Criminal record check frauds still going unreported, say experts
More than 100 frauds take place each year that involve people shelling out for criminal records checks that are never performed or jobs that don’t exist, official statistics have shown.
Disclosure and Barring Service (DBS) checks are used by employers to inspect the criminal history of people they plan on hiring. The service offers three types of checks, ranging from basic – which show unspent convictions and conditional cautions and are suitable for any role – to enhanced, which show a wider range of information and are used in jobs involving work with children and vulnerable adults.
According to figures from Action Fraud seen by People Management, 138 incidences of people being asked to pay upfront for DBS certificates that never materialised were reported between April 2017 and March 2018. This figure is down slightly – 4 per cent – on 144 incidences reported the year before.
However, experts told People Management that the true extent of such frauds could be far greater than the official figures suggested. “Many people either do not report or do not know where to report to,” said Keith Rosser, chair of SAFERjobs. “Additionally, when people do report, they may not specifically mention DBS checks or that it was a recruitment fraud, so the incident may be recorded as something else.”
A spokesperson for Action Fraud added: “Although we have seen an increase in reporting numbers, fraud and cybercrime, including job-related fraud, continue to be under-reported and the number of reports to Action Fraud do not reflect the true scale of crimes that occur.”
Action Fraud advises job candidates to research their offer thoroughly to make sure it is genuine if they are asked to part with money for security checks. It also encourages people to be sceptical if they are approached with an enticing job offer out of the blue or if the person they are dealing with insists everything must be done online without face-to-face meetings.
DBS scams were highlighted in the latest edition of DBS News, which was published by the service last month. In this, Dr Sue Smith, director of safeguarding at the DBS, said: “This sort of scam can be really distressing for those involved and we are keen to do all we can to prevent it.”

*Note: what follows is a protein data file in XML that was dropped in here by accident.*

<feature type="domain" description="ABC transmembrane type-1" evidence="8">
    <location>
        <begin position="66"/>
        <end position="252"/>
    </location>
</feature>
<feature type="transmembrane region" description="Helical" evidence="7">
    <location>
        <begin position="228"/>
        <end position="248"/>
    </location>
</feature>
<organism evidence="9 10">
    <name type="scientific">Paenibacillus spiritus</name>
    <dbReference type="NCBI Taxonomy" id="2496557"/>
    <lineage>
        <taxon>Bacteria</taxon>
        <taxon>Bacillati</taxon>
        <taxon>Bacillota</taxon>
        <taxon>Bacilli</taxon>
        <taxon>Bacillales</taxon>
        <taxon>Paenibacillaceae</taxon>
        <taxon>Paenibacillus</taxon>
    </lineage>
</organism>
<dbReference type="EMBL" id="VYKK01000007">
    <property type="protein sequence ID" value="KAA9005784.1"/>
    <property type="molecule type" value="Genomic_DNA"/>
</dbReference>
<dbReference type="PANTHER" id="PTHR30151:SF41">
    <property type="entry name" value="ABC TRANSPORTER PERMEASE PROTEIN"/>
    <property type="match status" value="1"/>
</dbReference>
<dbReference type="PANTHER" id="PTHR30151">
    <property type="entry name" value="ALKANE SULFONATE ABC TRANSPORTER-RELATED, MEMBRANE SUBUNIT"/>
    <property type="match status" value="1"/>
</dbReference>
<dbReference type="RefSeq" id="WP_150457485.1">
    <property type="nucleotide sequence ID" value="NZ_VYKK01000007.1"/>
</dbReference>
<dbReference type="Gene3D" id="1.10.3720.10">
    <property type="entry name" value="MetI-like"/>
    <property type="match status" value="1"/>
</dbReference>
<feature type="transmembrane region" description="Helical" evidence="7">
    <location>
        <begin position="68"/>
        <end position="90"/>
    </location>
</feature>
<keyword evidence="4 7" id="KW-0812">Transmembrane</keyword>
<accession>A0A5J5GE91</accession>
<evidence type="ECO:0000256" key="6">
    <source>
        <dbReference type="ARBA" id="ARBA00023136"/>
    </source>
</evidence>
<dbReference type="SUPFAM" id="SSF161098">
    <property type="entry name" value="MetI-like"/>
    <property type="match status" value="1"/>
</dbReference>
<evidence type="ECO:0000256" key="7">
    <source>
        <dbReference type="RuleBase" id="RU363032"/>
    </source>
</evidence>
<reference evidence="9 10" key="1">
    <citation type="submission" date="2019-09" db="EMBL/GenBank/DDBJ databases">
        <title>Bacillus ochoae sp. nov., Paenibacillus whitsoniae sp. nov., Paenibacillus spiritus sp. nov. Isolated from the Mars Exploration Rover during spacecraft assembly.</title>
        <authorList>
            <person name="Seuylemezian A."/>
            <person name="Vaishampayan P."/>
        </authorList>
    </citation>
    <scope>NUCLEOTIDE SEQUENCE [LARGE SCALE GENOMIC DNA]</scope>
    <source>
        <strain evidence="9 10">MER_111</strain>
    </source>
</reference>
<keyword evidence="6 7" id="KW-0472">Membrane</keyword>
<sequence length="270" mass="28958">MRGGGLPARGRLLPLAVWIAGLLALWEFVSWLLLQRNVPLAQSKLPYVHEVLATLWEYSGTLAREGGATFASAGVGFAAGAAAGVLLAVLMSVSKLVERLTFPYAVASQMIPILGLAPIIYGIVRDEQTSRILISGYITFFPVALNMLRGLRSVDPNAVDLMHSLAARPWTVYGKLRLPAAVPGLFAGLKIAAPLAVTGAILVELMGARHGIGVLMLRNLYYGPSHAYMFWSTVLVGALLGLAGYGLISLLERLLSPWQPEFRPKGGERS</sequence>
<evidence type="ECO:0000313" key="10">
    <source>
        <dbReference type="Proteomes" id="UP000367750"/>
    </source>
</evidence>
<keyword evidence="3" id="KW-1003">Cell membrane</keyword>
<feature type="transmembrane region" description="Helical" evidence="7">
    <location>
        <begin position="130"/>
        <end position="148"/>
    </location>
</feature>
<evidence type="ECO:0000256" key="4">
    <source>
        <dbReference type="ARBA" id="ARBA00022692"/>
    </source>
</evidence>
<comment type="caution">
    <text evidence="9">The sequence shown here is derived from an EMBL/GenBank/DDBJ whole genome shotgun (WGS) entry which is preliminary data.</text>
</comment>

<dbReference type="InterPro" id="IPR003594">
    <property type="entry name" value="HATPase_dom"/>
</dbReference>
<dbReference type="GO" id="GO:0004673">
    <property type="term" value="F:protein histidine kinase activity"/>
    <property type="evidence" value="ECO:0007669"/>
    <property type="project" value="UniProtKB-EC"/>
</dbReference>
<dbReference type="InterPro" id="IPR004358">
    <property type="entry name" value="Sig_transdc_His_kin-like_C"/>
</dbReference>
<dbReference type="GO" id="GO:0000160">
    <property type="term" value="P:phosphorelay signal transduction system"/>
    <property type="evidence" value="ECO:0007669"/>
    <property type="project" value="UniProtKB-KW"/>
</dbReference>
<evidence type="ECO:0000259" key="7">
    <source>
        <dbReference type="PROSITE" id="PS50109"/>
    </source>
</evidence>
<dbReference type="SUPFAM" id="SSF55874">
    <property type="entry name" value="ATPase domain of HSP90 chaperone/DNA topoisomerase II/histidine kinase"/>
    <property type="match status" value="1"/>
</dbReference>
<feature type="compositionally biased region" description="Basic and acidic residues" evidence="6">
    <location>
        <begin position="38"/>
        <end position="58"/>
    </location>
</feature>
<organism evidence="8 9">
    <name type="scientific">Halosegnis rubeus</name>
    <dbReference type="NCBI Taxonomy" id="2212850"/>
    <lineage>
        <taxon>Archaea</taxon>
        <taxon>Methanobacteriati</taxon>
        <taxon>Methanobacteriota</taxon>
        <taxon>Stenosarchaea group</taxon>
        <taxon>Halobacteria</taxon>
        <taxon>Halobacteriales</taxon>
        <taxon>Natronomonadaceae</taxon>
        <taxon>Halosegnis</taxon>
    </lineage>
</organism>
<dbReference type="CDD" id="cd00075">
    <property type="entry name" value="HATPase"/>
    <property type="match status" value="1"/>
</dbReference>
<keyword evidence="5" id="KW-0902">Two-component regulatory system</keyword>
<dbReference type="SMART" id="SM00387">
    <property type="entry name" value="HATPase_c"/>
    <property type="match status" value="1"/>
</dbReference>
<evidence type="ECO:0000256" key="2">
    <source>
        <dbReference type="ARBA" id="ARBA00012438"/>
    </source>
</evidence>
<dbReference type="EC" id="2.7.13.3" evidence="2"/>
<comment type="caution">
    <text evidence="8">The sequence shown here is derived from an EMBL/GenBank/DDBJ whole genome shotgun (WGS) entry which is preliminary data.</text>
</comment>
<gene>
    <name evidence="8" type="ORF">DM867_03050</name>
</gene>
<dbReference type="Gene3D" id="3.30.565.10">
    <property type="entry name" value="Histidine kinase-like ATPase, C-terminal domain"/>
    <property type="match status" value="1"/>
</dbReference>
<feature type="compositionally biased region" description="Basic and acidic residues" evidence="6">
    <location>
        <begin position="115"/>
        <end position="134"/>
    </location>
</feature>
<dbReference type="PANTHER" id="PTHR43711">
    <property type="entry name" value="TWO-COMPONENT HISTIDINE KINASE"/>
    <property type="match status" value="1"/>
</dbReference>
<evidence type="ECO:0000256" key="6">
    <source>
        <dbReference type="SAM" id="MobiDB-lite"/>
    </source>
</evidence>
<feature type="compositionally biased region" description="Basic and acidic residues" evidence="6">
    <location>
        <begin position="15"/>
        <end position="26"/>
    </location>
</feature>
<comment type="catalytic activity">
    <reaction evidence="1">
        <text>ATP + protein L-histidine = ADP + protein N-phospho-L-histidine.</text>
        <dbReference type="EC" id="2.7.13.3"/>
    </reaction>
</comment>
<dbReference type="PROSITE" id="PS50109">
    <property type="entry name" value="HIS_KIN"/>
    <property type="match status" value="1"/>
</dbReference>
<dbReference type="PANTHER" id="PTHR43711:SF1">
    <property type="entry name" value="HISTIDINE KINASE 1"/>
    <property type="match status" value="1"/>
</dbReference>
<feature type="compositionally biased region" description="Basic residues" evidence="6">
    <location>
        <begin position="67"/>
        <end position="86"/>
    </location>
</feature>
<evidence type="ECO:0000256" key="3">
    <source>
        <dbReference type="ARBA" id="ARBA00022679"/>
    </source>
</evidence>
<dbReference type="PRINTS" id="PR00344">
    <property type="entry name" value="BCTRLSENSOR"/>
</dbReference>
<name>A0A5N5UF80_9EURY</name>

Meanwhile, in April, the Liverpool Echo reported that a man was convicted for using the government’s job centre website to attempt to lure people with £34,000-a-year trainee counsellor roles before pocketing their cash for uncompleted background checks costing £65 each.
DBS swindles are part of a wider trend of recruitment scams. Writing for People Management in March, Rosser said SAFERjobs had seen a 300 per cent rise in reports of labour market abuse over a two-year period. He added that some companies had seen incidences where people arrived at their offices thinking they were starting a new job, only to find out they had been conned.
Earlier research by CV-Library revealed that one in 10 jobseekers had fallen victim to a scam while job hunting, while last July the Department for Work and Pensions launched a campaign calling on recruiters to help eliminate recruitment fraud.
DBS checks were separately discussed in the Supreme Court last month. The country’s top court heard arguments that the current system of checks is unfair because it infringed people’s right to private and family life under article 8 of the European Convention on Human Rights for those with multiple or certain types of offences.